1. Have a Movement Practice
Whether it is working out at the gym or swimming in the ocean, having some sort of movement practice regularly woven through your regular routine is not only good for your health, it can make therapeutic treatments more effective. Movement is something that brings our awareness out of our busy minds and into our bodies. Living in a world of high mental function and capacity, often the body gets left out. This tip is especially helpful for complaints such as anxiety, insomnia, even depression. Movement of any kind helps train your mind to take a break. This practice promotes embodiment, which in acupuncture, is crucial to its efficacy. Even if you do not have a movement practice, acupuncture still can strongly bring us out of the mind but if you want an extra boost in this department, consider taking a stroll around the block.
2. Ask Questions
Being open minded through the therapeutic process can be a total game-changer. Even if we don’t understand how it works, being open to the possibility that something can change allows for that to happen. It may not be exactly what, when or how we expect but the body works in mysterious ways!
Chinese medicine practitioners in the U.S. have gone through 3, some as many as 6 years of academic and clinical training. Many have decades of clinical experience. There is so much to learn. Ask your practitioner about what they are doing, what they notice and in general, about your case. You may be surprised at what you find out.
3. Follow Up
When seeking treatment for an acute condition, one treatment may significantly reduce symptom discomfort, and you may not seem to need a follow up. In general, the young and vital bounce back quickly, but for more severe and chronic conditions, it may take months or even years to see results. Stick with it! Often, chronic conditions take years themselves to arrive in the body. Thus, it can be expected to take some time to heal. Following up, even when it is not acutely bothersome can help to prevent it from recurring.
The key to this is to continue receiving treatment even when you aren’t sick. Health maintenance is the key to prevention!
4. Consider Taking a Chinese Herbal Formula
Not all Chinese medicine practitioners treat using Chinese herbal formulas, but if you can find a practitioner that does I highly recommend giving it a try in combination with acupuncture. Herbal formulas continue the gesture of the treatment after you leave the clinic. They can reach a depth that is often difficult to reach with acupuncture alone and help to expedite the healing process. Herbal formulas when prescribed by a trained acupuncturists or herbalist have far less side effects than pharmaceuticals, and many contain food grade herbs alongside more medicinal herbs. To learn more about herbal medicine, training, and safety read our blog post on Chinese Herbal Medicine 101.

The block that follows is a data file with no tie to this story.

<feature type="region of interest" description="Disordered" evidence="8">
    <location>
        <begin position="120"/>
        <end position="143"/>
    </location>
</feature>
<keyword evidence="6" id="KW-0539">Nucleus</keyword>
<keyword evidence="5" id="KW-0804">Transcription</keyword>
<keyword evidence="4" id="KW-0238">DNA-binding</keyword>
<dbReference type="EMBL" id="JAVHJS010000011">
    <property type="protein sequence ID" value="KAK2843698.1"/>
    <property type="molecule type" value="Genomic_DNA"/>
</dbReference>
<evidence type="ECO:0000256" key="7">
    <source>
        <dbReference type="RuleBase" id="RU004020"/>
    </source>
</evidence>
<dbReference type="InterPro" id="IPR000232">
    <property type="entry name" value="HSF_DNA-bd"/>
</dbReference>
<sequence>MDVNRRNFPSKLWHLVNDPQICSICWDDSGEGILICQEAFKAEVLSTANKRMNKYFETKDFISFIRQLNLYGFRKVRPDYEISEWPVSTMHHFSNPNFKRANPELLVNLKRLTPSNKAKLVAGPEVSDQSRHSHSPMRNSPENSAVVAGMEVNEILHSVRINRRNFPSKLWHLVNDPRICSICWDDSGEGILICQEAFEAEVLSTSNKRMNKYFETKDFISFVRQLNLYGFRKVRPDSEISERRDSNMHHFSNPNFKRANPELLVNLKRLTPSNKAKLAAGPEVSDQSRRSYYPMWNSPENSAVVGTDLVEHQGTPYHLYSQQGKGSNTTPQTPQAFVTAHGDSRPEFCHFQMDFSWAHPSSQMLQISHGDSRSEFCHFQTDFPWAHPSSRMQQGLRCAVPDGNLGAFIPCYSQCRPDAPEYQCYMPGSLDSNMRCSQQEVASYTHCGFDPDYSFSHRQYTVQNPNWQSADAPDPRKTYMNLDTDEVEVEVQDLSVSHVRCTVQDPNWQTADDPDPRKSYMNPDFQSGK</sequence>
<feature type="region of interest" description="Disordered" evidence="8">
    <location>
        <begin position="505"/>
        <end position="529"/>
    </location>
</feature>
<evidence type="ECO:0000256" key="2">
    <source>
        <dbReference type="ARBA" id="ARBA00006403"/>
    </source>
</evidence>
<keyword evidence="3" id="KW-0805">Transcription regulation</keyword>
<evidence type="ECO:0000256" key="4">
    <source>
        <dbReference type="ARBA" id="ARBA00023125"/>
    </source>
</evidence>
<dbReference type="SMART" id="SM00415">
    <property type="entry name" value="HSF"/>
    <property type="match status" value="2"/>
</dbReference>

5. Shop Around
Trust is vital in the healing process and although this takes time to establish, you should feel relatively comfortable with your practitioner from the beginning. If you do not jive well with someone, shop around!
This all being said, if you try someone out and ‘it didn’t work” or “nothing happened” refer back to tip #2. Were you being as open as you could be? Maybe things will unfold in a second visit, or over time. If that is not the case, another question to ask yourself is “Did I feel heard?” The healing process is extremely vulnerable. It is important that you feel held in your process and that starts with a good listener.
Overall, not all practitioners work at the same depth or with the same technique. Part of what makes a good match is that they are able to meet you in your state with the skills they have mastered. It is important to jive with your practitioner. So find one that goes with your flow! And follow your instincts.
6. Encourage Continuity
Your healthcare is about YOU. With the ever-changing healthcare landscape, now more than ever patients and practitioners are taking charge of personalized care. If you are seeing multiple types of practitioners, encourage them to get in touch with each other about your case.* This type of communication is often lost, especially if you are seeing practitioners that work in different facilities. The consequence is almost always at the expense of the patient (not always financial). Hopefully this has empowered you to reach out and demand continuity for yourself. They may ask but be sure to let your acupuncturist know when you are getting chiropractic work or when you are going in for your next mammogram.
I believe these are the types of conversations that will begin the true integration of alternative medicine into the modern conventional healthcare system, and it starts with us!
*This may require a release from you, allowing them to release your health record across medical clinics.
Kyle Rhodes practices at Thompson Family Acupuncture Clinic in Walla Walla, WA. Kyle is fascinated with the healing power of nature and how it functions in the body. Through East Asian medicine modalities, she brings to light the inner healing power each person holds. Healing is a journey and she is here to support you along the way!